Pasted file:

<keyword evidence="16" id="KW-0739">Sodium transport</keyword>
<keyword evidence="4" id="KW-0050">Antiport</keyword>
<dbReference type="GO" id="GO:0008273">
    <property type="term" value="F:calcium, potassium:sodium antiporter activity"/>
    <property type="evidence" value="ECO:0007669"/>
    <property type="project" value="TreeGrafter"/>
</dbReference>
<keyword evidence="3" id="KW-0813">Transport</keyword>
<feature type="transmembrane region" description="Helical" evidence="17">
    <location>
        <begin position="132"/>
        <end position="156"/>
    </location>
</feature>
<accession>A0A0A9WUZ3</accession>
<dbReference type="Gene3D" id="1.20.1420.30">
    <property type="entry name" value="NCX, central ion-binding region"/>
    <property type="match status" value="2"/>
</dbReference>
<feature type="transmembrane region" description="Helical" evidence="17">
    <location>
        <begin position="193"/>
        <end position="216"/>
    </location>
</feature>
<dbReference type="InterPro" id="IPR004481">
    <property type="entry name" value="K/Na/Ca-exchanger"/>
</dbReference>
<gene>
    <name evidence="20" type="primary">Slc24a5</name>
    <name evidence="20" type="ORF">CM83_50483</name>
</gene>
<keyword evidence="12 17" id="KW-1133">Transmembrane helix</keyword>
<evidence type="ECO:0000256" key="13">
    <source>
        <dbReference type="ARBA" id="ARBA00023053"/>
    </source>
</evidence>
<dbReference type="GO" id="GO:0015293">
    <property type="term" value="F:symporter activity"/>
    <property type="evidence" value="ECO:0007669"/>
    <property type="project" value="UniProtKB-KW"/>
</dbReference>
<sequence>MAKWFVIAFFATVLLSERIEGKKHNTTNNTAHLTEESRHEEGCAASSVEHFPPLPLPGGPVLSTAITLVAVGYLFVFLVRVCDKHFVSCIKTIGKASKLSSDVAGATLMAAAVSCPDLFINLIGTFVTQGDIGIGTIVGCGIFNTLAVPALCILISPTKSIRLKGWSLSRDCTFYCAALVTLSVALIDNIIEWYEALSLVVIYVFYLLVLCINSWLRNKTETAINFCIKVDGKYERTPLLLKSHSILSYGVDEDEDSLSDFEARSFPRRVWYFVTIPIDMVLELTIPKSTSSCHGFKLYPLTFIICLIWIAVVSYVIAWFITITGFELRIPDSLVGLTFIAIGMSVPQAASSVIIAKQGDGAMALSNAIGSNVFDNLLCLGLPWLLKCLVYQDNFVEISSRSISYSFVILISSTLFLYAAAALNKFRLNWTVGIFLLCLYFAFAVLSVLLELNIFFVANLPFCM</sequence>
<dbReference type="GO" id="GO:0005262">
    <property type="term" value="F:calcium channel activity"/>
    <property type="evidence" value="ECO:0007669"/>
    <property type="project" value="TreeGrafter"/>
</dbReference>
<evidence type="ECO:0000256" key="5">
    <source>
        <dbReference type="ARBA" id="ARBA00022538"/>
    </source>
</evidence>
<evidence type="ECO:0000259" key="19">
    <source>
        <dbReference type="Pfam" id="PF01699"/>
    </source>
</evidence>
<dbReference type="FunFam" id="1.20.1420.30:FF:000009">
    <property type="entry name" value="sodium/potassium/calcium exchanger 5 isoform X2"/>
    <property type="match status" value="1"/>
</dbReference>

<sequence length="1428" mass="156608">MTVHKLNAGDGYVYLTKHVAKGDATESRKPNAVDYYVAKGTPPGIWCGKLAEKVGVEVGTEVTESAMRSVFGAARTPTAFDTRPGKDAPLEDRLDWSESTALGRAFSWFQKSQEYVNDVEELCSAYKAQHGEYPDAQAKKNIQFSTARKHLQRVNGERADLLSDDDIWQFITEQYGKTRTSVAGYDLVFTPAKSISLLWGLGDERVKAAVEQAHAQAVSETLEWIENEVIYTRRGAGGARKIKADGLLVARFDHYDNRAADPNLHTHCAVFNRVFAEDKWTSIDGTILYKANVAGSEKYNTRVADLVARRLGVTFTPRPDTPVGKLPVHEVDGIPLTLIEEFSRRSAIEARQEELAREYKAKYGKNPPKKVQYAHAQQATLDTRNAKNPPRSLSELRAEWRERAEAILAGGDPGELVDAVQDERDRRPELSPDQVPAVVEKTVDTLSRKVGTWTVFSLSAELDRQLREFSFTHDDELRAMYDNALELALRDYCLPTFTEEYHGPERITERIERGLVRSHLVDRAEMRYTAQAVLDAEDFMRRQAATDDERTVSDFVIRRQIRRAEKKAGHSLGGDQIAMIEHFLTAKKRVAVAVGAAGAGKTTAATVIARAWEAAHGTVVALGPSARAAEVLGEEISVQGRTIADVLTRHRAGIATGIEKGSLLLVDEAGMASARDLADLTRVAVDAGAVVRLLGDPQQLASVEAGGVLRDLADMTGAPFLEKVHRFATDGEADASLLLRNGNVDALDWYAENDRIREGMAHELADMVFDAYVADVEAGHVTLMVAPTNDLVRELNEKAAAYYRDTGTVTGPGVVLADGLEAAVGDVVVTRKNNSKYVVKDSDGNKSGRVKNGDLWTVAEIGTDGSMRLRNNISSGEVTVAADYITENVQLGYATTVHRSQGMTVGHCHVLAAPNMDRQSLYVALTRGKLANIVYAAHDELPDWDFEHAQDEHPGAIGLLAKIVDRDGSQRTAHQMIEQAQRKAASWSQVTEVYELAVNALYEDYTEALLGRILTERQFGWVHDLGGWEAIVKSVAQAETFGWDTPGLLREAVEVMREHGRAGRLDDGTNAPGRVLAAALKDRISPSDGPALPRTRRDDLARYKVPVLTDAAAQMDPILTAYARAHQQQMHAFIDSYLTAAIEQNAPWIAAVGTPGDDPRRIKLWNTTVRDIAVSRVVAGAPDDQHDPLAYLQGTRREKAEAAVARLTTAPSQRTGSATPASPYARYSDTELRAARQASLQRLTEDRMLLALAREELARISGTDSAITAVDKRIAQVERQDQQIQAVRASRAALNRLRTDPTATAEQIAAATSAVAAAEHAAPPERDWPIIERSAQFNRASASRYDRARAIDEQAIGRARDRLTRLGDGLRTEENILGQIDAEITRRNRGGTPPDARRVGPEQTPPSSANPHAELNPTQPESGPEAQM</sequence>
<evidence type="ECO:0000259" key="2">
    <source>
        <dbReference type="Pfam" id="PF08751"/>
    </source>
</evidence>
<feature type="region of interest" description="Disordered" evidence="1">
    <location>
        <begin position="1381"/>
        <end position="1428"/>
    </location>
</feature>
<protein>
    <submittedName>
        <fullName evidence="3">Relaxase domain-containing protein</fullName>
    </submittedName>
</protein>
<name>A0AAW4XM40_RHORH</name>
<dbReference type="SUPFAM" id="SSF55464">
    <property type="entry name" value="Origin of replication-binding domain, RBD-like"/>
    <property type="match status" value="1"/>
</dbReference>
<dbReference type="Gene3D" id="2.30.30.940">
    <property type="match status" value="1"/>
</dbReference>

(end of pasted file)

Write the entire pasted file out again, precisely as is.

<keyword evidence="16" id="KW-0739">Sodium transport</keyword>
<keyword evidence="4" id="KW-0050">Antiport</keyword>
<dbReference type="GO" id="GO:0008273">
    <property type="term" value="F:calcium, potassium:sodium antiporter activity"/>
    <property type="evidence" value="ECO:0007669"/>
    <property type="project" value="TreeGrafter"/>
</dbReference>
<keyword evidence="3" id="KW-0813">Transport</keyword>
<feature type="transmembrane region" description="Helical" evidence="17">
    <location>
        <begin position="132"/>
        <end position="156"/>
    </location>
</feature>
<accession>A0A0A9WUZ3</accession>
<dbReference type="Gene3D" id="1.20.1420.30">
    <property type="entry name" value="NCX, central ion-binding region"/>
    <property type="match status" value="2"/>
</dbReference>
<feature type="transmembrane region" description="Helical" evidence="17">
    <location>
        <begin position="193"/>
        <end position="216"/>
    </location>
</feature>
<dbReference type="InterPro" id="IPR004481">
    <property type="entry name" value="K/Na/Ca-exchanger"/>
</dbReference>
<gene>
    <name evidence="20" type="primary">Slc24a5</name>
    <name evidence="20" type="ORF">CM83_50483</name>
</gene>
<keyword evidence="12 17" id="KW-1133">Transmembrane helix</keyword>
<evidence type="ECO:0000256" key="13">
    <source>
        <dbReference type="ARBA" id="ARBA00023053"/>
    </source>
</evidence>
<dbReference type="GO" id="GO:0015293">
    <property type="term" value="F:symporter activity"/>
    <property type="evidence" value="ECO:0007669"/>
    <property type="project" value="UniProtKB-KW"/>
</dbReference>
<sequence>MAKWFVIAFFATVLLSERIEGKKHNTTNNTAHLTEESRHEEGCAASSVEHFPPLPLPGGPVLSTAITLVAVGYLFVFLVRVCDKHFVSCIKTIGKASKLSSDVAGATLMAAAVSCPDLFINLIGTFVTQGDIGIGTIVGCGIFNTLAVPALCILISPTKSIRLKGWSLSRDCTFYCAALVTLSVALIDNIIEWYEALSLVVIYVFYLLVLCINSWLRNKTETAINFCIKVDGKYERTPLLLKSHSILSYGVDEDEDSLSDFEARSFPRRVWYFVTIPIDMVLELTIPKSTSSCHGFKLYPLTFIICLIWIAVVSYVIAWFITITGFELRIPDSLVGLTFIAIGMSVPQAASSVIIAKQGDGAMALSNAIGSNVFDNLLCLGLPWLLKCLVYQDNFVEISSRSISYSFVILISSTLFLYAAAALNKFRLNWTVGIFLLCLYFAFAVLSVLLELNIFFVANLPFCM</sequence>
<dbReference type="GO" id="GO:0005262">
    <property type="term" value="F:calcium channel activity"/>
    <property type="evidence" value="ECO:0007669"/>
    <property type="project" value="TreeGrafter"/>
</dbReference>
<evidence type="ECO:0000256" key="5">
    <source>
        <dbReference type="ARBA" id="ARBA00022538"/>
    </source>
</evidence>
<evidence type="ECO:0000259" key="19">
    <source>
        <dbReference type="Pfam" id="PF01699"/>
    </source>
</evidence>
<dbReference type="FunFam" id="1.20.1420.30:FF:000009">
    <property type="entry name" value="sodium/potassium/calcium exchanger 5 isoform X2"/>
    <property type="match status" value="1"/>
</dbReference>

<sequence length="1428" mass="156608">MTVHKLNAGDGYVYLTKHVAKGDATESRKPNAVDYYVAKGTPPGIWCGKLAEKVGVEVGTEVTESAMRSVFGAARTPTAFDTRPGKDAPLEDRLDWSESTALGRAFSWFQKSQEYVNDVEELCSAYKAQHGEYPDAQAKKNIQFSTARKHLQRVNGERADLLSDDDIWQFITEQYGKTRTSVAGYDLVFTPAKSISLLWGLGDERVKAAVEQAHAQAVSETLEWIENEVIYTRRGAGGARKIKADGLLVARFDHYDNRAADPNLHTHCAVFNRVFAEDKWTSIDGTILYKANVAGSEKYNTRVADLVARRLGVTFTPRPDTPVGKLPVHEVDGIPLTLIEEFSRRSAIEARQEELAREYKAKYGKNPPKKVQYAHAQQATLDTRNAKNPPRSLSELRAEWRERAEAILAGGDPGELVDAVQDERDRRPELSPDQVPAVVEKTVDTLSRKVGTWTVFSLSAELDRQLREFSFTHDDELRAMYDNALELALRDYCLPTFTEEYHGPERITERIERGLVRSHLVDRAEMRYTAQAVLDAEDFMRRQAATDDERTVSDFVIRRQIRRAEKKAGHSLGGDQIAMIEHFLTAKKRVAVAVGAAGAGKTTAATVIARAWEAAHGTVVALGPSARAAEVLGEEISVQGRTIADVLTRHRAGIATGIEKGSLLLVDEAGMASARDLADLTRVAVDAGAVVRLLGDPQQLASVEAGGVLRDLADMTGAPFLEKVHRFATDGEADASLLLRNGNVDALDWYAENDRIREGMAHELADMVFDAYVADVEAGHVTLMVAPTNDLVRELNEKAAAYYRDTGTVTGPGVVLADGLEAAVGDVVVTRKNNSKYVVKDSDGNKSGRVKNGDLWTVAEIGTDGSMRLRNNISSGEVTVAADYITENVQLGYATTVHRSQGMTVGHCHVLAAPNMDRQSLYVALTRGKLANIVYAAHDELPDWDFEHAQDEHPGAIGLLAKIVDRDGSQRTAHQMIEQAQRKAASWSQVTEVYELAVNALYEDYTEALLGRILTERQFGWVHDLGGWEAIVKSVAQAETFGWDTPGLLREAVEVMREHGRAGRLDDGTNAPGRVLAAALKDRISPSDGPALPRTRRDDLARYKVPVLTDAAAQMDPILTAYARAHQQQMHAFIDSYLTAAIEQNAPWIAAVGTPGDDPRRIKLWNTTVRDIAVSRVVAGAPDDQHDPLAYLQGTRREKAEAAVARLTTAPSQRTGSATPASPYARYSDTELRAARQASLQRLTEDRMLLALAREELARISGTDSAITAVDKRIAQVERQDQQIQAVRASRAALNRLRTDPTATAEQIAAATSAVAAAEHAAPPERDWPIIERSAQFNRASASRYDRARAIDEQAIGRARDRLTRLGDGLRTEENILGQIDAEITRRNRGGTPPDARRVGPEQTPPSSANPHAELNPTQPESGPEAQM</sequence>
<evidence type="ECO:0000259" key="2">
    <source>
        <dbReference type="Pfam" id="PF08751"/>
    </source>
</evidence>
<feature type="region of interest" description="Disordered" evidence="1">
    <location>
        <begin position="1381"/>
        <end position="1428"/>
    </location>
</feature>
<protein>
    <submittedName>
        <fullName evidence="3">Relaxase domain-containing protein</fullName>
    </submittedName>
</protein>
<name>A0AAW4XM40_RHORH</name>
<dbReference type="SUPFAM" id="SSF55464">
    <property type="entry name" value="Origin of replication-binding domain, RBD-like"/>
    <property type="match status" value="1"/>
</dbReference>
<dbReference type="Gene3D" id="2.30.30.940">
    <property type="match status" value="1"/>
</dbReference>